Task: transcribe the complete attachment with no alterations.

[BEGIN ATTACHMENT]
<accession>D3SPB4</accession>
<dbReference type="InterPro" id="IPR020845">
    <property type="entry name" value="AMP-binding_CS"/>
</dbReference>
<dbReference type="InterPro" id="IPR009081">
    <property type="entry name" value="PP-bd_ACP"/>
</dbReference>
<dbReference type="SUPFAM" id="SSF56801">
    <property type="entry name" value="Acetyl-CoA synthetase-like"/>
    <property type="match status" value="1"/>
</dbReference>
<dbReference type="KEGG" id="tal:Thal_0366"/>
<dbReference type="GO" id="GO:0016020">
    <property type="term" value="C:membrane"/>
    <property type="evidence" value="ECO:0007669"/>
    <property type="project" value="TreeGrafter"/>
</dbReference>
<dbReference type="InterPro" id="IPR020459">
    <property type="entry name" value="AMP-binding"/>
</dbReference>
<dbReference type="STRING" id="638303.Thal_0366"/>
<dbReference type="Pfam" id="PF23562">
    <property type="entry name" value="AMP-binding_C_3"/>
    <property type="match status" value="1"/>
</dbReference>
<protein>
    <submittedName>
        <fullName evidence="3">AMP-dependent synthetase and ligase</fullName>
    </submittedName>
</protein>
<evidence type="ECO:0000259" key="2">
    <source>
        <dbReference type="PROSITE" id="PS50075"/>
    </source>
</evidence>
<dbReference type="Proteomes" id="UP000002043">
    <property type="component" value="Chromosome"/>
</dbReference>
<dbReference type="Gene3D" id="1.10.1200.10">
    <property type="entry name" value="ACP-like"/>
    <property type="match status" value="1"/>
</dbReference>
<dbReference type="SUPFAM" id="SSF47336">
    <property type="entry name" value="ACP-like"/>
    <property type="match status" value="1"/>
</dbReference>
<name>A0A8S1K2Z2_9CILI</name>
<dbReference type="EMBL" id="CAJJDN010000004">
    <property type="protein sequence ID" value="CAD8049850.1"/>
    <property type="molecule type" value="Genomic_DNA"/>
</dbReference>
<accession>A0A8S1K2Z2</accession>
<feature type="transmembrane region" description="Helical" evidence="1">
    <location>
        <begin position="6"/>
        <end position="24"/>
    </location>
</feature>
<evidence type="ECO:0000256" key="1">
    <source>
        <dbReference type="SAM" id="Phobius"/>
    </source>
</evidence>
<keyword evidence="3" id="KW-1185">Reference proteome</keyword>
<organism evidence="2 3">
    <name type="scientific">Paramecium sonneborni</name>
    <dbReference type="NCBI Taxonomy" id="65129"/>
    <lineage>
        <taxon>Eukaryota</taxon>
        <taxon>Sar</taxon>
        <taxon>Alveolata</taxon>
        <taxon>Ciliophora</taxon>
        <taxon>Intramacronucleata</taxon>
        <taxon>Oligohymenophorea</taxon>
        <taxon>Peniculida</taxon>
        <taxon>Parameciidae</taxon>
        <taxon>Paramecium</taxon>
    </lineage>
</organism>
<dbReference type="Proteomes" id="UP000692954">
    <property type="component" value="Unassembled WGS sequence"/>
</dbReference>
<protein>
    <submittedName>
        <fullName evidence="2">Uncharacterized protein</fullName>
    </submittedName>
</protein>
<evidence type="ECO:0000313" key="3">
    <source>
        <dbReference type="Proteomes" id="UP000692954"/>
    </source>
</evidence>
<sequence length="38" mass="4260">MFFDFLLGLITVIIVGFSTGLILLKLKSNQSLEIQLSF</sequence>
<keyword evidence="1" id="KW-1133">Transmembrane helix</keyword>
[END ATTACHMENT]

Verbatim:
<accession>D3SPB4</accession>
<dbReference type="InterPro" id="IPR020845">
    <property type="entry name" value="AMP-binding_CS"/>
</dbReference>
<dbReference type="InterPro" id="IPR009081">
    <property type="entry name" value="PP-bd_ACP"/>
</dbReference>
<dbReference type="SUPFAM" id="SSF56801">
    <property type="entry name" value="Acetyl-CoA synthetase-like"/>
    <property type="match status" value="1"/>
</dbReference>
<dbReference type="KEGG" id="tal:Thal_0366"/>
<dbReference type="GO" id="GO:0016020">
    <property type="term" value="C:membrane"/>
    <property type="evidence" value="ECO:0007669"/>
    <property type="project" value="TreeGrafter"/>
</dbReference>
<dbReference type="InterPro" id="IPR020459">
    <property type="entry name" value="AMP-binding"/>
</dbReference>
<dbReference type="STRING" id="638303.Thal_0366"/>
<dbReference type="Pfam" id="PF23562">
    <property type="entry name" value="AMP-binding_C_3"/>
    <property type="match status" value="1"/>
</dbReference>
<protein>
    <submittedName>
        <fullName evidence="3">AMP-dependent synthetase and ligase</fullName>
    </submittedName>
</protein>
<evidence type="ECO:0000259" key="2">
    <source>
        <dbReference type="PROSITE" id="PS50075"/>
    </source>
</evidence>
<dbReference type="Proteomes" id="UP000002043">
    <property type="component" value="Chromosome"/>
</dbReference>
<dbReference type="Gene3D" id="1.10.1200.10">
    <property type="entry name" value="ACP-like"/>
    <property type="match status" value="1"/>
</dbReference>
<dbReference type="SUPFAM" id="SSF47336">
    <property type="entry name" value="ACP-like"/>
    <property type="match status" value="1"/>
</dbReference>
<name>A0A8S1K2Z2_9CILI</name>
<dbReference type="EMBL" id="CAJJDN010000004">
    <property type="protein sequence ID" value="CAD8049850.1"/>
    <property type="molecule type" value="Genomic_DNA"/>
</dbReference>
<accession>A0A8S1K2Z2</accession>
<feature type="transmembrane region" description="Helical" evidence="1">
    <location>
        <begin position="6"/>
        <end position="24"/>
    </location>
</feature>
<evidence type="ECO:0000256" key="1">
    <source>
        <dbReference type="SAM" id="Phobius"/>
    </source>
</evidence>
<keyword evidence="3" id="KW-1185">Reference proteome</keyword>
<organism evidence="2 3">
    <name type="scientific">Paramecium sonneborni</name>
    <dbReference type="NCBI Taxonomy" id="65129"/>
    <lineage>
        <taxon>Eukaryota</taxon>
        <taxon>Sar</taxon>
        <taxon>Alveolata</taxon>
        <taxon>Ciliophora</taxon>
        <taxon>Intramacronucleata</taxon>
        <taxon>Oligohymenophorea</taxon>
        <taxon>Peniculida</taxon>
        <taxon>Parameciidae</taxon>
        <taxon>Paramecium</taxon>
    </lineage>
</organism>
<dbReference type="Proteomes" id="UP000692954">
    <property type="component" value="Unassembled WGS sequence"/>
</dbReference>
<protein>
    <submittedName>
        <fullName evidence="2">Uncharacterized protein</fullName>
    </submittedName>
</protein>
<evidence type="ECO:0000313" key="3">
    <source>
        <dbReference type="Proteomes" id="UP000692954"/>
    </source>
</evidence>
<sequence length="38" mass="4260">MFFDFLLGLITVIIVGFSTGLILLKLKSNQSLEIQLSF</sequence>
<keyword evidence="1" id="KW-1133">Transmembrane helix</keyword>